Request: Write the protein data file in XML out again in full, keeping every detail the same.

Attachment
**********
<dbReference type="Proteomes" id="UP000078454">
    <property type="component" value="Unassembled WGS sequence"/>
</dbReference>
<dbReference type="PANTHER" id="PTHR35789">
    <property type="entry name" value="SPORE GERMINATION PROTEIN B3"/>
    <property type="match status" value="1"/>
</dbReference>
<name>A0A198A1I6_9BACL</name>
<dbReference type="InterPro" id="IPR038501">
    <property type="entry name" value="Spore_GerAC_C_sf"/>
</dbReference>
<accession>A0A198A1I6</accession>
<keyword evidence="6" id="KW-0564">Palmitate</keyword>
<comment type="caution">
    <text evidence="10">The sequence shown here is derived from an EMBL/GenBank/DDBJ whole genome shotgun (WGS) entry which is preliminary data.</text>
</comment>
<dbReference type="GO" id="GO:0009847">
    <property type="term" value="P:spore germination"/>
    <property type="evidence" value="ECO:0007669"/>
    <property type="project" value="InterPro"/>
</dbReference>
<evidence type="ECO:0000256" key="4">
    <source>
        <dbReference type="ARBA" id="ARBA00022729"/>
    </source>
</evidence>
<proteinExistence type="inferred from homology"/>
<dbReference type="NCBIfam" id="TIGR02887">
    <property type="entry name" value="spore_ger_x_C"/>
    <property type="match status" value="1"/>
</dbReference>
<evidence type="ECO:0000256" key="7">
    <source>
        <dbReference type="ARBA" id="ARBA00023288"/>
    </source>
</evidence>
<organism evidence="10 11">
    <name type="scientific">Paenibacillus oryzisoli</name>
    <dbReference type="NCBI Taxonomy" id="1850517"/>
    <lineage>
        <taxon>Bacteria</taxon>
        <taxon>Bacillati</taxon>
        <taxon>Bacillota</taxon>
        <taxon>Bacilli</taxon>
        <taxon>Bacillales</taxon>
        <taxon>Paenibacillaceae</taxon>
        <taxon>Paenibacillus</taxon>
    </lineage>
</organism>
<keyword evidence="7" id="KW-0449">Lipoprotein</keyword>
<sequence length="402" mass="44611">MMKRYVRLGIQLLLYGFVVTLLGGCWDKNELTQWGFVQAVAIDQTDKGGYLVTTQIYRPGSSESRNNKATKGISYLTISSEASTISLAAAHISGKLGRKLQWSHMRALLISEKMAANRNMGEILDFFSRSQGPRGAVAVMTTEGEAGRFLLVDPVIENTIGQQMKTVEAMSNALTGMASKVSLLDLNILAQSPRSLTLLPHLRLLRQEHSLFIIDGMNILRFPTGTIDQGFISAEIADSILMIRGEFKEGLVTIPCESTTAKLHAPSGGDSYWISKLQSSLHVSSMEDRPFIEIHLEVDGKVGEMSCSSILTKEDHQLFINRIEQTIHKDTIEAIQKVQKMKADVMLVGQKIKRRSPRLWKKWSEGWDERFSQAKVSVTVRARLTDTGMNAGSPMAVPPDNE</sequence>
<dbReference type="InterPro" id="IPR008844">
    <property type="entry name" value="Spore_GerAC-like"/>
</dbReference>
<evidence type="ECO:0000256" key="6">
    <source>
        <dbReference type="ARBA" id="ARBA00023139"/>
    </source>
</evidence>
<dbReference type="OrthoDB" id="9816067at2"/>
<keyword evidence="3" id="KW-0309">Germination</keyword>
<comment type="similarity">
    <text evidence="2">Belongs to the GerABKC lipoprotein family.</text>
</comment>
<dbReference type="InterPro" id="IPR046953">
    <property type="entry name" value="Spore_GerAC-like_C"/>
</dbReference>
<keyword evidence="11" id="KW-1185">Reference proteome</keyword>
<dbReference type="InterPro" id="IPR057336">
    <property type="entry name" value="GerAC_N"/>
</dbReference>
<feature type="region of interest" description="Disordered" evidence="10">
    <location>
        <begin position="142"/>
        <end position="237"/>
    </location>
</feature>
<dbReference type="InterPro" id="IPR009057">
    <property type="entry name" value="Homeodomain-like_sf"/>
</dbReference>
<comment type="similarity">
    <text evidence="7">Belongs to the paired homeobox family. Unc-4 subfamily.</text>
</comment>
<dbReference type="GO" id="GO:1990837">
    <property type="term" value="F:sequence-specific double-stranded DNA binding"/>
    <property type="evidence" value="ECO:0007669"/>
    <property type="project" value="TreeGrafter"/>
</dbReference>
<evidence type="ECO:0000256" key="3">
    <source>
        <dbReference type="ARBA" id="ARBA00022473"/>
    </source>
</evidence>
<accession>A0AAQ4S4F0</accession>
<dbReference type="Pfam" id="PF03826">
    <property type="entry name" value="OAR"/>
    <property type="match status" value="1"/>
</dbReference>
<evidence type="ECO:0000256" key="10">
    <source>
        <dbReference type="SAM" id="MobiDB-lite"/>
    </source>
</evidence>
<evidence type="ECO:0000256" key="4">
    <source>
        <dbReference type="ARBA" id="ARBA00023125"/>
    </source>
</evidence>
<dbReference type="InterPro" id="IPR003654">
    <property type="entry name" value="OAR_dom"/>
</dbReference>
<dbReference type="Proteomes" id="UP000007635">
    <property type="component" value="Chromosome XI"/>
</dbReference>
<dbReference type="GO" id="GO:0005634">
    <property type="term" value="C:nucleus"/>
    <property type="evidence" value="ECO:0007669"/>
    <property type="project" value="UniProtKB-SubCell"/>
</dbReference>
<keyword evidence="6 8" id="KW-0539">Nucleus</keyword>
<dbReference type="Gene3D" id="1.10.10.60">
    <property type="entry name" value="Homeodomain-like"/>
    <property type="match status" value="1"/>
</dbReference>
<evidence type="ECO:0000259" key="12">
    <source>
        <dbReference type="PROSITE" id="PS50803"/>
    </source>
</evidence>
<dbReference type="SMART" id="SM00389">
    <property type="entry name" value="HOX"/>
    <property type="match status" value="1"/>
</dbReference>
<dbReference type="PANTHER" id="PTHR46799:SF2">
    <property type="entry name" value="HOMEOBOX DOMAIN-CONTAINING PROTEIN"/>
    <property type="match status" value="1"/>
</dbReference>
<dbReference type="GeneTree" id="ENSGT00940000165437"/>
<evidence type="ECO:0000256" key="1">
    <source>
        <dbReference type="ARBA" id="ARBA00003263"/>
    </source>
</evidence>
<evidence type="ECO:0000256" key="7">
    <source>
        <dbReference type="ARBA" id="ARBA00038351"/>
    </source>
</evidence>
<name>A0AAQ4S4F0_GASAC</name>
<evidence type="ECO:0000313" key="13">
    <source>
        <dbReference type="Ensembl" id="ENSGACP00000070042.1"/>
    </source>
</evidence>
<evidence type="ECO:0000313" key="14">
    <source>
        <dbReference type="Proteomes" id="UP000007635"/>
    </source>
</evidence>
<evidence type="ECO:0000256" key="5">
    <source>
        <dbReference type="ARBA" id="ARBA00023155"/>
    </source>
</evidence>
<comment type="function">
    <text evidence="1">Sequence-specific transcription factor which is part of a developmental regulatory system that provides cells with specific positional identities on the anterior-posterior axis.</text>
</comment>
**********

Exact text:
<dbReference type="Proteomes" id="UP000078454">
    <property type="component" value="Unassembled WGS sequence"/>
</dbReference>
<dbReference type="PANTHER" id="PTHR35789">
    <property type="entry name" value="SPORE GERMINATION PROTEIN B3"/>
    <property type="match status" value="1"/>
</dbReference>
<name>A0A198A1I6_9BACL</name>
<dbReference type="InterPro" id="IPR038501">
    <property type="entry name" value="Spore_GerAC_C_sf"/>
</dbReference>
<accession>A0A198A1I6</accession>
<keyword evidence="6" id="KW-0564">Palmitate</keyword>
<comment type="caution">
    <text evidence="10">The sequence shown here is derived from an EMBL/GenBank/DDBJ whole genome shotgun (WGS) entry which is preliminary data.</text>
</comment>
<dbReference type="GO" id="GO:0009847">
    <property type="term" value="P:spore germination"/>
    <property type="evidence" value="ECO:0007669"/>
    <property type="project" value="InterPro"/>
</dbReference>
<evidence type="ECO:0000256" key="4">
    <source>
        <dbReference type="ARBA" id="ARBA00022729"/>
    </source>
</evidence>
<proteinExistence type="inferred from homology"/>
<dbReference type="NCBIfam" id="TIGR02887">
    <property type="entry name" value="spore_ger_x_C"/>
    <property type="match status" value="1"/>
</dbReference>
<evidence type="ECO:0000256" key="7">
    <source>
        <dbReference type="ARBA" id="ARBA00023288"/>
    </source>
</evidence>
<organism evidence="10 11">
    <name type="scientific">Paenibacillus oryzisoli</name>
    <dbReference type="NCBI Taxonomy" id="1850517"/>
    <lineage>
        <taxon>Bacteria</taxon>
        <taxon>Bacillati</taxon>
        <taxon>Bacillota</taxon>
        <taxon>Bacilli</taxon>
        <taxon>Bacillales</taxon>
        <taxon>Paenibacillaceae</taxon>
        <taxon>Paenibacillus</taxon>
    </lineage>
</organism>
<keyword evidence="7" id="KW-0449">Lipoprotein</keyword>
<sequence length="402" mass="44611">MMKRYVRLGIQLLLYGFVVTLLGGCWDKNELTQWGFVQAVAIDQTDKGGYLVTTQIYRPGSSESRNNKATKGISYLTISSEASTISLAAAHISGKLGRKLQWSHMRALLISEKMAANRNMGEILDFFSRSQGPRGAVAVMTTEGEAGRFLLVDPVIENTIGQQMKTVEAMSNALTGMASKVSLLDLNILAQSPRSLTLLPHLRLLRQEHSLFIIDGMNILRFPTGTIDQGFISAEIADSILMIRGEFKEGLVTIPCESTTAKLHAPSGGDSYWISKLQSSLHVSSMEDRPFIEIHLEVDGKVGEMSCSSILTKEDHQLFINRIEQTIHKDTIEAIQKVQKMKADVMLVGQKIKRRSPRLWKKWSEGWDERFSQAKVSVTVRARLTDTGMNAGSPMAVPPDNE</sequence>
<dbReference type="InterPro" id="IPR008844">
    <property type="entry name" value="Spore_GerAC-like"/>
</dbReference>
<evidence type="ECO:0000256" key="6">
    <source>
        <dbReference type="ARBA" id="ARBA00023139"/>
    </source>
</evidence>
<dbReference type="OrthoDB" id="9816067at2"/>
<keyword evidence="3" id="KW-0309">Germination</keyword>
<comment type="similarity">
    <text evidence="2">Belongs to the GerABKC lipoprotein family.</text>
</comment>
<dbReference type="InterPro" id="IPR046953">
    <property type="entry name" value="Spore_GerAC-like_C"/>
</dbReference>
<keyword evidence="11" id="KW-1185">Reference proteome</keyword>
<dbReference type="InterPro" id="IPR057336">
    <property type="entry name" value="GerAC_N"/>
</dbReference>
<feature type="region of interest" description="Disordered" evidence="10">
    <location>
        <begin position="142"/>
        <end position="237"/>
    </location>
</feature>
<dbReference type="InterPro" id="IPR009057">
    <property type="entry name" value="Homeodomain-like_sf"/>
</dbReference>
<comment type="similarity">
    <text evidence="7">Belongs to the paired homeobox family. Unc-4 subfamily.</text>
</comment>
<dbReference type="GO" id="GO:1990837">
    <property type="term" value="F:sequence-specific double-stranded DNA binding"/>
    <property type="evidence" value="ECO:0007669"/>
    <property type="project" value="TreeGrafter"/>
</dbReference>
<evidence type="ECO:0000256" key="3">
    <source>
        <dbReference type="ARBA" id="ARBA00022473"/>
    </source>
</evidence>
<accession>A0AAQ4S4F0</accession>
<dbReference type="Pfam" id="PF03826">
    <property type="entry name" value="OAR"/>
    <property type="match status" value="1"/>
</dbReference>
<evidence type="ECO:0000256" key="10">
    <source>
        <dbReference type="SAM" id="MobiDB-lite"/>
    </source>
</evidence>
<evidence type="ECO:0000256" key="4">
    <source>
        <dbReference type="ARBA" id="ARBA00023125"/>
    </source>
</evidence>
<dbReference type="InterPro" id="IPR003654">
    <property type="entry name" value="OAR_dom"/>
</dbReference>
<dbReference type="Proteomes" id="UP000007635">
    <property type="component" value="Chromosome XI"/>
</dbReference>
<dbReference type="GO" id="GO:0005634">
    <property type="term" value="C:nucleus"/>
    <property type="evidence" value="ECO:0007669"/>
    <property type="project" value="UniProtKB-SubCell"/>
</dbReference>
<keyword evidence="6 8" id="KW-0539">Nucleus</keyword>
<dbReference type="Gene3D" id="1.10.10.60">
    <property type="entry name" value="Homeodomain-like"/>
    <property type="match status" value="1"/>
</dbReference>
<evidence type="ECO:0000259" key="12">
    <source>
        <dbReference type="PROSITE" id="PS50803"/>
    </source>
</evidence>
<dbReference type="SMART" id="SM00389">
    <property type="entry name" value="HOX"/>
    <property type="match status" value="1"/>
</dbReference>
<dbReference type="PANTHER" id="PTHR46799:SF2">
    <property type="entry name" value="HOMEOBOX DOMAIN-CONTAINING PROTEIN"/>
    <property type="match status" value="1"/>
</dbReference>
<dbReference type="GeneTree" id="ENSGT00940000165437"/>
<evidence type="ECO:0000256" key="1">
    <source>
        <dbReference type="ARBA" id="ARBA00003263"/>
    </source>
</evidence>
<evidence type="ECO:0000256" key="7">
    <source>
        <dbReference type="ARBA" id="ARBA00038351"/>
    </source>
</evidence>
<name>A0AAQ4S4F0_GASAC</name>
<evidence type="ECO:0000313" key="13">
    <source>
        <dbReference type="Ensembl" id="ENSGACP00000070042.1"/>
    </source>
</evidence>
<evidence type="ECO:0000313" key="14">
    <source>
        <dbReference type="Proteomes" id="UP000007635"/>
    </source>
</evidence>
<evidence type="ECO:0000256" key="5">
    <source>
        <dbReference type="ARBA" id="ARBA00023155"/>
    </source>
</evidence>
<comment type="function">
    <text evidence="1">Sequence-specific transcription factor which is part of a developmental regulatory system that provides cells with specific positional identities on the anterior-posterior axis.</text>
</comment>